were a teacher or professor who had to quickly put together a
distance-learning lecture, you could convert your Powerpoint slides
into JPGs and upload them to BubbleShare
[...]it could be one of those rare tech startups that gets acquired even before its beta testing is over.

"Martha Stewart" Meets BubbleShare -- Cool Recipe on BubbleShare

This is a cool great use of BubbleShare -- a BubbleShared Recipe with Voice of Course! =) » Blog Archive » That’s Posole!

Dogster made me their bitch...

They truly made a great presentation at IBD Networks Under the Radar event and won best presentation award in our category. These guys deserve it, and I give them kudos for everything they’ve done. I agree with the panelists, they are probably have one of the best, if not the best implementation of a social network around – and they are monetizing it very effectively.

I was having dinner today with Kevin from TailRank with a few other folks, and must give credit to Kevin for my blog title. Kevin is getting some great traction on the TailRank site, and should give memorandom a good run for their money. On the flip side, Gabe @ memorandom has done an amazing job with it... and really has come close to taking over as a daily read for me as a replacement for slashdot! If you haven't seen either one of those services yet, do so... I'm too tired to link them right now, maybe I will when i get back into a blogging mood. Got 12 meetings in the next 48 hours. This is going to be interesting. Must get my sub 6 hours of sleep. Now.

Side note: in our defense, what I didn't do a good job of articulating in our presentation, that I really should have put more emphasis on was.... damnit, people, we're not trying to get people to swtich from Flickr. We're not "a magnitude" or even close to that better than flickr. We're different!!! We're interested in first time photo sharing users... and providing the best damn digital photo sharing experience with the ability to help users tell their stories, with the simplist way possible. Just as Flickr will have a difficult time appealing to my mom (who does not blog, care for groups, tags, or other things), BubbleShare will have a difficult time providing the latest uber-geek features that Flickr have for teh blogspheare.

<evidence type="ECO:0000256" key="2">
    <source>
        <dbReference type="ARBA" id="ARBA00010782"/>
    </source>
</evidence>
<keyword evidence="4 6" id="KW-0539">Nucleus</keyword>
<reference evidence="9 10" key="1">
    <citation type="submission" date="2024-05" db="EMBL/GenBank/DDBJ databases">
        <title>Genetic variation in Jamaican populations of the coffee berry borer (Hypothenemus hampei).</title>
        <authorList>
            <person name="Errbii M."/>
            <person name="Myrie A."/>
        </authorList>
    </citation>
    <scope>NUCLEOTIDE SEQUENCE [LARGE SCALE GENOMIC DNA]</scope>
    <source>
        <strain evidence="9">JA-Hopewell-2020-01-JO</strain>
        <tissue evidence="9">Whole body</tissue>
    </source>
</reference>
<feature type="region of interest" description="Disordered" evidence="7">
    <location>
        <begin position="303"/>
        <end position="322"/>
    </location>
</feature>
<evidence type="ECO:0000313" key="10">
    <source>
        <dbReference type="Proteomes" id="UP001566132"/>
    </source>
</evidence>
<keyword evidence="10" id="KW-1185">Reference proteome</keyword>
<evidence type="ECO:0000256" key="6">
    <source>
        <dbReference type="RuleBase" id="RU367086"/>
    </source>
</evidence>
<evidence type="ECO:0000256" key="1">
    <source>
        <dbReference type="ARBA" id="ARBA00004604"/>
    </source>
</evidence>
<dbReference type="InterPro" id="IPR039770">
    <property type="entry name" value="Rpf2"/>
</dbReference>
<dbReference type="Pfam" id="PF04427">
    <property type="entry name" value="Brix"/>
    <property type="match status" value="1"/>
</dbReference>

Okay, now that's off my chest. I can really sleep. =)

Saturday, March 04, 2006

Valley vs. Toronto

Having spent a good chunk of time now in the valley this week, what’s funny to me is that the energy here reminds me of Toronto vs. the other way around. Whereas before during TorCamp, I felt the energy of the valley (when I spent a ton of time there between 2000-2002) in Toronto -- and reminded me a great deal of what it was like there during my time in the bay area... this time around, everything happening here feels like home.

Yes, the scale of things here are larger -- due to tech/capital density and other factors, but whats really interesting is that I often feel that there's just as much passion amongst the Toronto crowd as there is in the valley crowd here. However, the one thing I would challenge my local startup companions to do remains the same: Think Big(ger).